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The Kings of Mississippi
Race, Religious Education, and the Making of a Middle-Class Black Family in the Segregated South


Part of Cambridge Studies in Stratification Economics: Economics and Social Identity

  • Date Published: March 2019
  • availability: In stock
  • format: Paperback
  • isbn: 9781108439336

£ 18.99

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About the Authors
  • Kings of Mississippi examines how a twentieth-century black middle-class family navigated life in rural Mississippi. The book introduces seven generations of a farming family and provides an organic examination of how the family experienced life and economic challenges as one of few middle-class black families living and working alongside the many struggling black and white sharecroppers and farmers in Gallman, Mississippi. Family narratives and census data across time and a socio-ecological lens help assess how race, religion, education, and key employment options influenced economic and non-economic outcomes. Family voices explain how intangible beliefs fueled socioeconomic outcomes despite racial, gender, and economic stratification. The book also examines the effects of stratification changes across time, including: post-migration; inter- and intra-racial conflicts and compromises; and, strategic decisions and outcomes. The book provides an unexpected glimpse at how a family's ethos can foster upward mobility into the middle-class.

    • Proposes an alternative view of the twentieth-century middle-class black family in the rural South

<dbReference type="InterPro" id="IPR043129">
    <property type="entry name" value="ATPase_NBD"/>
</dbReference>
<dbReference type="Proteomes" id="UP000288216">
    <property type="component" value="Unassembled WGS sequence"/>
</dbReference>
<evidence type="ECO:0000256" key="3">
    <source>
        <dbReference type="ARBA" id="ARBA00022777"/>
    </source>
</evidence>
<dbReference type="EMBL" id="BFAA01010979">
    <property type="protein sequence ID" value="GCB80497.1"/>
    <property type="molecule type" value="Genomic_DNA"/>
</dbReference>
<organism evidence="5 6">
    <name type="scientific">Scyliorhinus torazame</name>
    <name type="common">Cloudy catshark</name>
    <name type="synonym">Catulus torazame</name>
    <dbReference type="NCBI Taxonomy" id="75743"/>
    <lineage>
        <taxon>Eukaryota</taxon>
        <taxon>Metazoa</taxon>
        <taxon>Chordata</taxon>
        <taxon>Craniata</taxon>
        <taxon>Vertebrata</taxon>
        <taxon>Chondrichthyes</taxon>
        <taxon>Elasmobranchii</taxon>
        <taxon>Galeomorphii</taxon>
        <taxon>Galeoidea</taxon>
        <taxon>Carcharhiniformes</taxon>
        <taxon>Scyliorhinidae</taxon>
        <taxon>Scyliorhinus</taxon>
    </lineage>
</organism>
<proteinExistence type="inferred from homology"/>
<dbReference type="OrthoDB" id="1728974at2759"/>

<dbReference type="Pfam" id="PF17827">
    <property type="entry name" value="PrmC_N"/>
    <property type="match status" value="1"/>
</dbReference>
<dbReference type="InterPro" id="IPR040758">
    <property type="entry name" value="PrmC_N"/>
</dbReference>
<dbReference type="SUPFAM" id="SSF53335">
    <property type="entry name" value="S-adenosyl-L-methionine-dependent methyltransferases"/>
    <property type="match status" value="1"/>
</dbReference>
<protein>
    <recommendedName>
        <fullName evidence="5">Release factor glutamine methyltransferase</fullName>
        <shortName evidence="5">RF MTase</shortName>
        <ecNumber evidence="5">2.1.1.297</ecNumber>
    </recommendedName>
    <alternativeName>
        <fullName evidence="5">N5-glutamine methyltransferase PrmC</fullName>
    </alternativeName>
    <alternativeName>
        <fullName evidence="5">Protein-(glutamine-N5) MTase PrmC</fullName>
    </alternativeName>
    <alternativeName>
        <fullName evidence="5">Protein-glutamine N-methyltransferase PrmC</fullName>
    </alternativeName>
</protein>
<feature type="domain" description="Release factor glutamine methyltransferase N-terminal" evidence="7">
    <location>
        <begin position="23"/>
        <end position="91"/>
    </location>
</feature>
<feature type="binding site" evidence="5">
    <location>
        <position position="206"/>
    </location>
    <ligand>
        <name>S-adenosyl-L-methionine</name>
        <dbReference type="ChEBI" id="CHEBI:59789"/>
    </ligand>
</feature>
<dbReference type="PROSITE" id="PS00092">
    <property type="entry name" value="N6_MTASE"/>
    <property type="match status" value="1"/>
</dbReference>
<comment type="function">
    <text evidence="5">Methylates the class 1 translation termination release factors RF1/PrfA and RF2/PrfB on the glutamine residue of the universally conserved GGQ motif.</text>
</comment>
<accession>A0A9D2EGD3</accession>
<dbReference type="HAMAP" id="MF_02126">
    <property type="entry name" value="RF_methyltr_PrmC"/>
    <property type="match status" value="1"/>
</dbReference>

• Draws on census data to contextualize the family narratives of seven generations of the King family
    • Examines the role religion plays in socio-economic decisions and class outcomes for a middle-class black family in Mississippi
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    Reviews & endorsements

    'This provocative, well-crafted book greatly extends research on Black families rooted in and migrating from the Deep South. Barnes and Blanford-Jones provide a revealing socio-ecological window of understanding into the worlds of Black families over generations of constructing lives in the face of white racism and poverty. From richly detailed interviews, we see these courageous Americans proactively and often successfully drawing on landed, religious (Black churches), educational (Black schools), and resistance (counter-framing) capital to not only surmount omnipresent barriers to individual and family mobility but also help build a much better America.' Joe Feagin, Texas A & M University and author of Racist America

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    Product details

    • Date Published: March 2019
    • format: Paperback
    • isbn: 9781108439336
    • length: 256 pages
    • dimensions: 228 x 152 x 15 mm
    • weight: 0.37kg
    • availability: In stock
  • Table of Contents

    Introduction: a black family from Mississippi as a socio-ecological phenomenon
    1. 'My own land and a milk cow': race, space, class, and gender as embedded elements of a black southern terrain
    2. 'Bikes or lights': familial decisions in the context of inequality
    3. 'Getting to the school on time': formal education and beyond
    4. 'Jesus and the juke joint': blurred and bordered boundaries and boundary crossing
    5. 'Keeping God's favor': contemporary black families and systemic change
    Conclusion: 'what would Big Mama do?' Activation and routinization of a black family's ethos.

  • Authors

    Sandra L. Barnes, Vanderbilt University, Tennessee
    Sandra L. Barnes is a Sociology Professor in the Department of Human and Organizational Development at Vanderbilt University and the first female African American Assistant Vice Chancellor. She is the author of Empowering Black Youth of Promise (2016), Live Long and Prosper, and The Costs of Being Poor (2005).

    Benita Blanford-Jones
    Benita Blanford-Jones develops and leads several urban youth empowerment and educational mentoring programs. She also holds a Bachelor's degree in Sociology and a Master's degree in Human Services Administration from Indiana University Northwest.

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